In the Torah portion of Vayigash, we learn that when Yosef finally revealed his identity to his brothers, he told them not to feel too guilty about causing him to be sold into slavery and go to Egypt, for1 it was G‑d who caused him to go. The purpose of his descent to Egypt was to become its ruler, so that Yaakov and his children would be sustained during the famine.

Yosef then tells his brothers that they should tell their father, Yaakov, that since G‑d made him a master over all Egypt, he should “descend to me, do not delay” — Yaakov and his entire family were to hasten to Egypt.

It is thus understood that the descent of Yaakov and his family into Egypt was dependent on Yosef’s being the master there. In other words, Yosef said not only that his being sold was a cause for their coming to Egypt, but that by making him a master over Egypt, G‑d made it possible for them to “descend” — the purpose of the Egyptian exile could now be realized.

How did Yosef’s rule allow the purpose of the exile to be realized?

When G‑d told2 Avraham that his descendants would be subject to “exile in a foreign land where they will be enslaved and oppressed,” He also told him: “Afterwards they will leave with great wealth.”

This “great wealth” was not meant only as a payoff for their pain and affliction, but was in fact the purpose for their descent in the first place.

Thus we find that one of the reasons3 for the Plague of Darkness that G‑d brought upon the Egyptians was so that the Jews could ascertain where the Egyptians’ valuables were hidden. This in turn enabled them to borrow “gold and silver vessels,”4 i.e., the riches of Egypt, fulfilling G‑d’s promise of great wealth.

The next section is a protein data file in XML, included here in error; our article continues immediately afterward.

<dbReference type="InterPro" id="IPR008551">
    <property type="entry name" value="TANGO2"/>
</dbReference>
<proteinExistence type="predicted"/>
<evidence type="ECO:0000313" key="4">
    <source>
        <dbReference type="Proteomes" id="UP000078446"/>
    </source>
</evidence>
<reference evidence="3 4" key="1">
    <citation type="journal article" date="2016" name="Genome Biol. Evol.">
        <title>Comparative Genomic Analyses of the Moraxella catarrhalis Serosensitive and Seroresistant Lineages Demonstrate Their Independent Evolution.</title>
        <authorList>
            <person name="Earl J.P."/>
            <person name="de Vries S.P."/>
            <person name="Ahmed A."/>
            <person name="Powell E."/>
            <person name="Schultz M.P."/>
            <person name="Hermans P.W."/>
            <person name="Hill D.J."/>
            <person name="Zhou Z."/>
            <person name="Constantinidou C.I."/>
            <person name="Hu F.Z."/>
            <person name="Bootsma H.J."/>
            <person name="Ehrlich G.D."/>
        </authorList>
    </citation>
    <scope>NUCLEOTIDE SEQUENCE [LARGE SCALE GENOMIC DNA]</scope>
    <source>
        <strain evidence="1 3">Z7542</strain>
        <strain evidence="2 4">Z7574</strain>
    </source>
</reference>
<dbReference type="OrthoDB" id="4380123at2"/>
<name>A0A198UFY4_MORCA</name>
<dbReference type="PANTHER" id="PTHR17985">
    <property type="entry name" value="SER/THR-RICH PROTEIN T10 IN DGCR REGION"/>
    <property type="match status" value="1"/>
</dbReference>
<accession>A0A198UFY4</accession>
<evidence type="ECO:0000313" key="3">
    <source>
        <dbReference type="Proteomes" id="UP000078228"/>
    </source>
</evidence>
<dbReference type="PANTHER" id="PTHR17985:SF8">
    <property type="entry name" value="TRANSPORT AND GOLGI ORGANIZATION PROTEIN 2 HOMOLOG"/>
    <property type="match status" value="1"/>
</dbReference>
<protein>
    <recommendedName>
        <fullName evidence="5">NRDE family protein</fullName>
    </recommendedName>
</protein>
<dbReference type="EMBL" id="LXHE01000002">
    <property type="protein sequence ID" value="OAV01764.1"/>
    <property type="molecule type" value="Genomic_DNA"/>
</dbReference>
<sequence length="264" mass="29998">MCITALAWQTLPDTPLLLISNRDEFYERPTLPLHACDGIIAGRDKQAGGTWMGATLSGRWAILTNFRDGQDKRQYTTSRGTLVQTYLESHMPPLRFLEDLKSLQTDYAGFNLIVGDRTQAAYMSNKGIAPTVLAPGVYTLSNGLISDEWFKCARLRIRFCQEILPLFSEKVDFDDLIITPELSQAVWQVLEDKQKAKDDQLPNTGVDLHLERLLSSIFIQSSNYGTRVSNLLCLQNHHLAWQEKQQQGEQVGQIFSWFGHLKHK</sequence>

G‑d was anxious that this promise be fulfilled in order5 that Avraham not complain that G‑d fulfilled His words with regard to their being “exiled in a foreign land where they would be enslaved,” but not His promise that “Afterwards they will leave with great wealth.”

This must be understood. When a person finds himself in exile, especially in so harsh an exile as the Egyptian exile, then he is surely ready to forego any and all wealth as long as he can escape.

Indeed, the Gemara states6 that this is exactly what the Jews said to G‑d: “If we could only get ourselves out!” The Gemara relates the parable of a prisoner who is told: “Tomorrow you will be freed and given a lot of money.” The individual’s response: “Please let me out today ; I ask nothing more of you.”

Why then did G‑d extend the exile in order to fulfill His promise of great wealth? Surely Avraham would have foregone the riches if only his children could leave that bitter exile even one day earlier?

We must conclude that obtaining this wealth was the ultimate reason for the descent into the Egypt. In order to fulfill this purpose, it was necessary that Yosef first rule over all of Egypt, thereby enabling it to obtain the wealth of the entire world.7 Thus, when the Jews left Egypt they took with them the wealth of the world.

But why was it so important to obtain this wealth?

The descent into Egypt was for the express purpose of refining and elevating the sparks of holiness found there.8 Through their service during the years of servitude, the Jews elevated the sparks of holiness that were in Egypt and returned them to their source.

The Baal Shem Tov thus interprets9 the statement of our Sages10 that “The Torah has sympathy for a Jew’s wealth,” in the following manner. The Torah has “sympathy” for a Jew’s wealth as a Jew’s wealth is very precious on high, since within it are found sparks of holiness that are to be elevated.

These very sparks were found within the “great wealth” that the Jews took with them when they left Egypt. It was therefore impossible to leave without first obtaining this wealth.

Based on Likkutei Sichos, Vol. III, pp. 823-825.